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Marta Perry

The Rebel

Berkeley
April 2015
Miniseries: Keepers of the Promise, Book Three

In the final Keepers of the Promise novel, the acclaimed author of the Pleasant Valley series tells about a young Amish woman who must make a difficult choice, just as her grandmother did years ago.

Central Pennsylvania, current day. Restless and adventurous, Amish Barbie Lapp has been stepping out among the Englisch. Minister Benuel Kauffman doesn’t approve of her choices, but he can’t deny the positive influence Barbie has on his wayward teenage sister. As Barbie is drawn to the kindness beneath Benuel’s gruff exterior, the mementos she finds in a dower chest given to her by her grandmother, Elizabeth, provide the insight she needs to decide whether to fully embrace the Amish way of life or leave it behind for forever.

Lancaster County, 1960. As working farms for the Amish become more scarce, Elizabeth Lapp’s husband, Reuben, tries to persuade her that they would be better off moving north. But the prospect of leaving her close-knit community of family and friends frightens Elizabeth. Can she muster enough love and faith to leap into a new life?

Two women from one family, separated by decades, both find that the ultimate adventure takes place in the heart.

The Rebel

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Read an Excerpt:

Chapter One

Barbie Lapp came to a sudden halt as her Englisch friend Ashlee reached out to open the door to the bar. Ashlee turned with a flip of her shoulder-length auburn hair and sent a mocking glance in Barbie’s direction. “Not going to chicken out now, are you?”

It was all very well for Ashlee to casually drop into a bar on a Friday night, but she couldn’t possibly understand how huge such a thing was for Barbie. An eighteen-year-old Amish boy with a touch of rumspringa wildness might be understood, if not condoned, but attitudes were different toward a twenty-four-year-old unmarried Amish woman.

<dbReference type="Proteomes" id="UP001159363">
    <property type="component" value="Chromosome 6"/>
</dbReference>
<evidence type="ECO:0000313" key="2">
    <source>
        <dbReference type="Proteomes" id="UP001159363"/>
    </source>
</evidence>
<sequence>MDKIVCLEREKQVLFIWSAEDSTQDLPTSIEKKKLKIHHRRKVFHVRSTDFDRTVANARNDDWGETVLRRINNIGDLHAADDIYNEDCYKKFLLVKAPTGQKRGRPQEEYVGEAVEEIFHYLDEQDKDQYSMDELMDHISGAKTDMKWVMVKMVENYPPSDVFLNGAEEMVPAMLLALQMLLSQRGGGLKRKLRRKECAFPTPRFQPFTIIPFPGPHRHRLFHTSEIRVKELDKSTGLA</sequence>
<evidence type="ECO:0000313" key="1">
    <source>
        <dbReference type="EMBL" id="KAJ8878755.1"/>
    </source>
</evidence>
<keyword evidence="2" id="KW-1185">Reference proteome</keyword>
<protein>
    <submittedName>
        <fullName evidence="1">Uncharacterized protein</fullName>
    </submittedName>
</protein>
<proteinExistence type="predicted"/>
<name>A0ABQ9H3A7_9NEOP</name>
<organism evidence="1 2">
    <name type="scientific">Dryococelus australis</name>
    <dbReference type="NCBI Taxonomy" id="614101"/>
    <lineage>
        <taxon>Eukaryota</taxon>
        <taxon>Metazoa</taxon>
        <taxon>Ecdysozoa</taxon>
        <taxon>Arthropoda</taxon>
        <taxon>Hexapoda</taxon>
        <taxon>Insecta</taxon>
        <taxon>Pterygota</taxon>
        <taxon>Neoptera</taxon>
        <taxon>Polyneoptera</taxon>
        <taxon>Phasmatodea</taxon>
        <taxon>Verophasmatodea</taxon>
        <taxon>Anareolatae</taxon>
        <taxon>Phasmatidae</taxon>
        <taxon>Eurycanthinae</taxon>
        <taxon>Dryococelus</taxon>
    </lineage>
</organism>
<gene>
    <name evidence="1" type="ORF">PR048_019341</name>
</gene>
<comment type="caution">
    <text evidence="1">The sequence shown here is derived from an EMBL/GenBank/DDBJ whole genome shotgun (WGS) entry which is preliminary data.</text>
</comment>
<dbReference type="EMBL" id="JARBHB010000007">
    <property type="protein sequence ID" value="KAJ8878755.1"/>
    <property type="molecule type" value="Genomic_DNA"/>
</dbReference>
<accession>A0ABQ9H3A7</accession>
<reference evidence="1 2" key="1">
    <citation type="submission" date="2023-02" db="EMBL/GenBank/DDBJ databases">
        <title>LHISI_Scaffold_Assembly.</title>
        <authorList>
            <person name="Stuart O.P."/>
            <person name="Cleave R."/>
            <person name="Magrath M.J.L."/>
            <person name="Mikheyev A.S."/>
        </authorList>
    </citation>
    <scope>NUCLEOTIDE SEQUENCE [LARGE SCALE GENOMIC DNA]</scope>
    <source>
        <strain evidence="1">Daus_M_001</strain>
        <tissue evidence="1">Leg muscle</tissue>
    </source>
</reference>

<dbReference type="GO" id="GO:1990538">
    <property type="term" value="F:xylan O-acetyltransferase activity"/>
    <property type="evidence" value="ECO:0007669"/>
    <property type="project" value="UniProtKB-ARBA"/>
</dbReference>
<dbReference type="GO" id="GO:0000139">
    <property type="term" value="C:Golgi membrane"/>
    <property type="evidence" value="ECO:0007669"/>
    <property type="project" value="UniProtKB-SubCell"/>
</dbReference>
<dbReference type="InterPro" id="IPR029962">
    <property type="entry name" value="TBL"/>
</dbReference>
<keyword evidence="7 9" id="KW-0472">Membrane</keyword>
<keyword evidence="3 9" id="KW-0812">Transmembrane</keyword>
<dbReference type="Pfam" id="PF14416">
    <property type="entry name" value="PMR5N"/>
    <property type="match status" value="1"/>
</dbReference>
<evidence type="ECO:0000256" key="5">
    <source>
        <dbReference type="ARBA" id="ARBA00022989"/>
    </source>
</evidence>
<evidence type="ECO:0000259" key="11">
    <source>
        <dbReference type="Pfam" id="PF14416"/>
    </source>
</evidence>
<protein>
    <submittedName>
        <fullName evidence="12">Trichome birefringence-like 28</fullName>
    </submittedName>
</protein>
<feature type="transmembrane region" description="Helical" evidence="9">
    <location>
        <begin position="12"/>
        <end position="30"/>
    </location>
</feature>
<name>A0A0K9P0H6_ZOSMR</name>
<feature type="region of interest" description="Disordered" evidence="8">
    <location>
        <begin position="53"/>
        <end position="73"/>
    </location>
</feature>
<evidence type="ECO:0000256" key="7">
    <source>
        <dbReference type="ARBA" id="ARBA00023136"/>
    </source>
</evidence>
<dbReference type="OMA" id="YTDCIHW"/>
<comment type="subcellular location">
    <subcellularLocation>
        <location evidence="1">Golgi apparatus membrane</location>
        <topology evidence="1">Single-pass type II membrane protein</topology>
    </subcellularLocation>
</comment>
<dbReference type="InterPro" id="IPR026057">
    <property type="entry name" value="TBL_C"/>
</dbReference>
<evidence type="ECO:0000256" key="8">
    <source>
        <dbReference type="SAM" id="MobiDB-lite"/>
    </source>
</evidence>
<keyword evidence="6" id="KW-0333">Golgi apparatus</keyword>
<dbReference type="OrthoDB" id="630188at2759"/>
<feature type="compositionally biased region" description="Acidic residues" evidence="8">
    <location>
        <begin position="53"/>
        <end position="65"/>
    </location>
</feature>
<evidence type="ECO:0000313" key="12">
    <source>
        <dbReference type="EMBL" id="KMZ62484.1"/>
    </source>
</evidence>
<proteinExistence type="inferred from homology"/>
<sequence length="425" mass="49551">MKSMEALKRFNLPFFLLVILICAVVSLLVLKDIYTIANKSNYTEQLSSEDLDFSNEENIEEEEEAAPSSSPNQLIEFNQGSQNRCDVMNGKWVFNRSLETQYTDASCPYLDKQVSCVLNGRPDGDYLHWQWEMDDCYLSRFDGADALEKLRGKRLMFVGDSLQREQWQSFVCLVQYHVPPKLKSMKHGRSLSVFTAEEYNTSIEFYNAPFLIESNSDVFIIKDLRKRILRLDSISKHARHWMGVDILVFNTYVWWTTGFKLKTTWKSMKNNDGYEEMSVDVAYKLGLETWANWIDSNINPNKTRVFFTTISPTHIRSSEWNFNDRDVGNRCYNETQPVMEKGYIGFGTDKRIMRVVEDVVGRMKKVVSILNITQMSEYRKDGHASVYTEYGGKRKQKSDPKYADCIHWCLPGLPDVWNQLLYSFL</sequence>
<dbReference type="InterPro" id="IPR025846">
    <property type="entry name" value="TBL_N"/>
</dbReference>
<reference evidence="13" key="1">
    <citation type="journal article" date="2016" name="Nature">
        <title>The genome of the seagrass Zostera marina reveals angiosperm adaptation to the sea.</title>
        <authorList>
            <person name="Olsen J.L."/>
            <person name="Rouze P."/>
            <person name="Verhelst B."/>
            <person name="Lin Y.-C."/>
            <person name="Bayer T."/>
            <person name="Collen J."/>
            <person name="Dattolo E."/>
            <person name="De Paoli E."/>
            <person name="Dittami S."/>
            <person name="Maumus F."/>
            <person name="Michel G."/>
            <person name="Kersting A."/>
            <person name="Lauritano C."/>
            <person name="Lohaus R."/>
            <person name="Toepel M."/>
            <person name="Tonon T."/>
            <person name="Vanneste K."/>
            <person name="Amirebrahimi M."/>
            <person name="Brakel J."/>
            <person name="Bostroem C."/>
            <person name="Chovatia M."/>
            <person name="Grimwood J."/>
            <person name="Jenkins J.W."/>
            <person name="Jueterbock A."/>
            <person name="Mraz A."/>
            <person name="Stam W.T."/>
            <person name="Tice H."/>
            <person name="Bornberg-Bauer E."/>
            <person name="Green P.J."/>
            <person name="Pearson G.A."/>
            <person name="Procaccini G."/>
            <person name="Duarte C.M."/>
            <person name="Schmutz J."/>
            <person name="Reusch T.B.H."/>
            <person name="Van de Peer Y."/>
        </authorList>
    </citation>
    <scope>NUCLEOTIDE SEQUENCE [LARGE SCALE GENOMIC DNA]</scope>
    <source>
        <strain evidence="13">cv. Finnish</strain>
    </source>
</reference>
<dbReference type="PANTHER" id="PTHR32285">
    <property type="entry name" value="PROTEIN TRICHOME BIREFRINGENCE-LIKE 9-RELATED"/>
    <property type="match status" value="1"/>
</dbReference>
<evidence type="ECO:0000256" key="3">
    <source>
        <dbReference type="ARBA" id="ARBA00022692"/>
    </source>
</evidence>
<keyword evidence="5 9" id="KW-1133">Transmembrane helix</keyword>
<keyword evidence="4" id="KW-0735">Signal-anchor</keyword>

Still, she was the one who’d wanted to see what a night out would be like if she were English, this was her chance. “Of course not. Just nudge me if I say anything stupid, okay?”

“It’ll be so loud nobody will hear you anyway.” Ashlee grabbed the door and yanked it open. Loud talk, loud laughter, and even louder music seemed to hit them in the face. “Let’s go.”

Right. Her fingers brushing the unfamiliar denim jeans on her legs, Barbie followed Ashlee inside.

The noise was even worse when the door closed behind them. Barbie tried not to gawk while Ashlee threaded her way between tables as easily as if she were in the café where they both worked.

Following her, Barbie realized the truth of what Ashlee had said. How could any of these people possibly hear what anyone else was saying? This was certain sure no place for good Amish girl.

Maybe that was the point. Maybe she wasn’t a good Amish girl any longer. Maybe she was a rebel, a fence-jumper, like her brother James. She felt the familiar constriction in her heart at the thought of James. He’d vanished from her life completely when she was eight, but she still missed him. Still wondered why—why he’d left, why he’d cut all ties to the Amish world so completely, why he’d deserted her.

James must have had the restlessness, too—that sense she had too often that life was passing her by. That there was something waiting for her out there, somewhere, beyond everything she’d experienced.

“Hey, here you are!” Ashlee motioned Barbie to slide into an already-crowded booth and squeezed in next to her, shoving her against the guy on the other side. “Everybody, this is Barbie.”

People nodded and went on with their conversations, apparently not feeling the need to do more. But they were friendly enough, easily including her in their talk.

They didn’t seem to care who she was. If she’d been introduced to a group of Amish she didn’t know, the first thing they’d have done would have been to play what some Amish called “the name game” of trying to place her in the complicated genealogy of the Lapp family tree.

The man next to her gave her a friendly grin. “Loud, isn’t it? How do you know Ashlee?”

She thawed under his casual friendliness. “We work together.”

“Yeah? I can see I’ll have to start going to the café for lunch. I’m Terry Gilliam. No point waiting for Ashlee to introduce anyone.”